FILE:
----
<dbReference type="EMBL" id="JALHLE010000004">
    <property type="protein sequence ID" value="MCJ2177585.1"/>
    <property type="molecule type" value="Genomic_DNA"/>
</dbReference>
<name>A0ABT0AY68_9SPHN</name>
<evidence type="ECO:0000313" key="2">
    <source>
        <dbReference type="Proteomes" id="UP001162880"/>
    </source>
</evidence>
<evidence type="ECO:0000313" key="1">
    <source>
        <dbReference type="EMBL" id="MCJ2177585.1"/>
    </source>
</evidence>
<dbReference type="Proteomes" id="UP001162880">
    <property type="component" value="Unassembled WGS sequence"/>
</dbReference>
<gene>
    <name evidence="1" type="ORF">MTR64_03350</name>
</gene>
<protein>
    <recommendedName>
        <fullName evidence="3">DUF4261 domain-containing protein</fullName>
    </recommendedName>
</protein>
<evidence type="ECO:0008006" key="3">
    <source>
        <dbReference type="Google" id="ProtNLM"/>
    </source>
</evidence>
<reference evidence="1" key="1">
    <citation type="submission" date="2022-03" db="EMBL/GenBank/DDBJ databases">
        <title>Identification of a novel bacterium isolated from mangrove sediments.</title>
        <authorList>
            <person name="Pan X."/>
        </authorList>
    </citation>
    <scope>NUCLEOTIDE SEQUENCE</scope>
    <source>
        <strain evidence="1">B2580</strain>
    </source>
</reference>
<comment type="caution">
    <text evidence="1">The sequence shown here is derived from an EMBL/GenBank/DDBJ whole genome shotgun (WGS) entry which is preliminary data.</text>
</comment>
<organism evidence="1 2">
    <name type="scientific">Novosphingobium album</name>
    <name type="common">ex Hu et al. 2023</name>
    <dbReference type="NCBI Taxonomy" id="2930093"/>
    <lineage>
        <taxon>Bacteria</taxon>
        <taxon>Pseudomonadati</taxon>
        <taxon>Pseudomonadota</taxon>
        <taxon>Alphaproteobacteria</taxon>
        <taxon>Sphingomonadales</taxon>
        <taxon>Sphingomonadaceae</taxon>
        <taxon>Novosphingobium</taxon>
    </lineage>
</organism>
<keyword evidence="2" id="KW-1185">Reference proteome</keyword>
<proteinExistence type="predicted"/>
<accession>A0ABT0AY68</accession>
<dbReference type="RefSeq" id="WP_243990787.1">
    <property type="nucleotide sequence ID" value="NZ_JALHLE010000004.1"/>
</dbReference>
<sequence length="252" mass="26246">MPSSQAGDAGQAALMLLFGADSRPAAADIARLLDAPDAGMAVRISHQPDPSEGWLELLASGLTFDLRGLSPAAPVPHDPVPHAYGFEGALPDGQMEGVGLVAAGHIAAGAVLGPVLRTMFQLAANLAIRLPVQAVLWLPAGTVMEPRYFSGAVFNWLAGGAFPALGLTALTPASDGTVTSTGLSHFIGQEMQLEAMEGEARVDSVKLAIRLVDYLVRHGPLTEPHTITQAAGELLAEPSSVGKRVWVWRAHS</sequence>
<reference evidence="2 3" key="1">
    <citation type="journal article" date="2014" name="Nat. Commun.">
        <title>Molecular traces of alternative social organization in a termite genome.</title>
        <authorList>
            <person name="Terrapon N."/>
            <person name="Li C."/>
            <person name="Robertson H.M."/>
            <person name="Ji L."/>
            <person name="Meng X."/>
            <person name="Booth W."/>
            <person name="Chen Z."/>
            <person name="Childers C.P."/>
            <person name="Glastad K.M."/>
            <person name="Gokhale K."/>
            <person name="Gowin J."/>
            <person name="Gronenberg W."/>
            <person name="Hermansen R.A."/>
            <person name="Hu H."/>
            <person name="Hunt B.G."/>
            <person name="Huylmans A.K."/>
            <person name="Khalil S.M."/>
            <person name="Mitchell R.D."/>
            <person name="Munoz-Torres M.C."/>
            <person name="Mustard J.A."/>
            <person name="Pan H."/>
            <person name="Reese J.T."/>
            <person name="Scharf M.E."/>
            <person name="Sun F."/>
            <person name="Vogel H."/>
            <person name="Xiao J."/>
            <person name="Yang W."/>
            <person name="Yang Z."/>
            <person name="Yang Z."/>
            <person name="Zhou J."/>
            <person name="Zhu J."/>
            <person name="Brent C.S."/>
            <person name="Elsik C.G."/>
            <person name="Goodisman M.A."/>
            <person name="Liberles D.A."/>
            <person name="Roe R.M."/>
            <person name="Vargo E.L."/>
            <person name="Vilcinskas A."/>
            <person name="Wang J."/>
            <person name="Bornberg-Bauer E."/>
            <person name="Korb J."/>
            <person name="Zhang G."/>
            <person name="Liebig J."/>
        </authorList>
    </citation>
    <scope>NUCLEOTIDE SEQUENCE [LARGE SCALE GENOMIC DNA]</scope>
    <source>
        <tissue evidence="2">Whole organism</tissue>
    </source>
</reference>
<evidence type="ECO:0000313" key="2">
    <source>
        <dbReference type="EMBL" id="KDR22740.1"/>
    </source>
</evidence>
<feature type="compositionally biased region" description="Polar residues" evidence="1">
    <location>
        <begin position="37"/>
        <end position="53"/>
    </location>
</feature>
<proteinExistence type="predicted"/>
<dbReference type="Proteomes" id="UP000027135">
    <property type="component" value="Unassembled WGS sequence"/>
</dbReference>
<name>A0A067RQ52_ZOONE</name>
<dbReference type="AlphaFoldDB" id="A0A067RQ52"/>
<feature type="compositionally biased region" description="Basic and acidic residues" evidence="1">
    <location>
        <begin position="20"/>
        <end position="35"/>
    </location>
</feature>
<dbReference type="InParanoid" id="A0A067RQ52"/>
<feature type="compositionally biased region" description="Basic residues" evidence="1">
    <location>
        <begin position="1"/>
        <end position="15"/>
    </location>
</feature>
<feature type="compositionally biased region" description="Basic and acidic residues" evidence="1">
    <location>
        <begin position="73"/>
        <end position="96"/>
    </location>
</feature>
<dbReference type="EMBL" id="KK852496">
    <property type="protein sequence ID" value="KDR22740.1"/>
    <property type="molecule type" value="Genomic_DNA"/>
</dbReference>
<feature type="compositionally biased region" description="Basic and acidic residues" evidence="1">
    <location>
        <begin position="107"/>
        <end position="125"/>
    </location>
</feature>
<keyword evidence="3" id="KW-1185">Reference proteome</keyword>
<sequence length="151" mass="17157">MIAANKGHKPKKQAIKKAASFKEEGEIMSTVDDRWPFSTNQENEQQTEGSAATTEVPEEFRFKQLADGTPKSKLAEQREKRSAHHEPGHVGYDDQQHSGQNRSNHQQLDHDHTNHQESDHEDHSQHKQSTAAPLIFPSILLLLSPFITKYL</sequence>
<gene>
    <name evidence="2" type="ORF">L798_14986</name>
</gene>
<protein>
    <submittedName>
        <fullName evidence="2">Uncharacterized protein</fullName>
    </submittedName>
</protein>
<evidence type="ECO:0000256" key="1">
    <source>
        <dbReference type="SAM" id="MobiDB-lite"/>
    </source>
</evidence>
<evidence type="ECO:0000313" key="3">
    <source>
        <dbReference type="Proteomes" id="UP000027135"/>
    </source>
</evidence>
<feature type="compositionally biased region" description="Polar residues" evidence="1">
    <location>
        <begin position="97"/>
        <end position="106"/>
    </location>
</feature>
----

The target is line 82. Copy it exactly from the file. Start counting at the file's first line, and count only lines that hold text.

            <person name="Gowin J."/>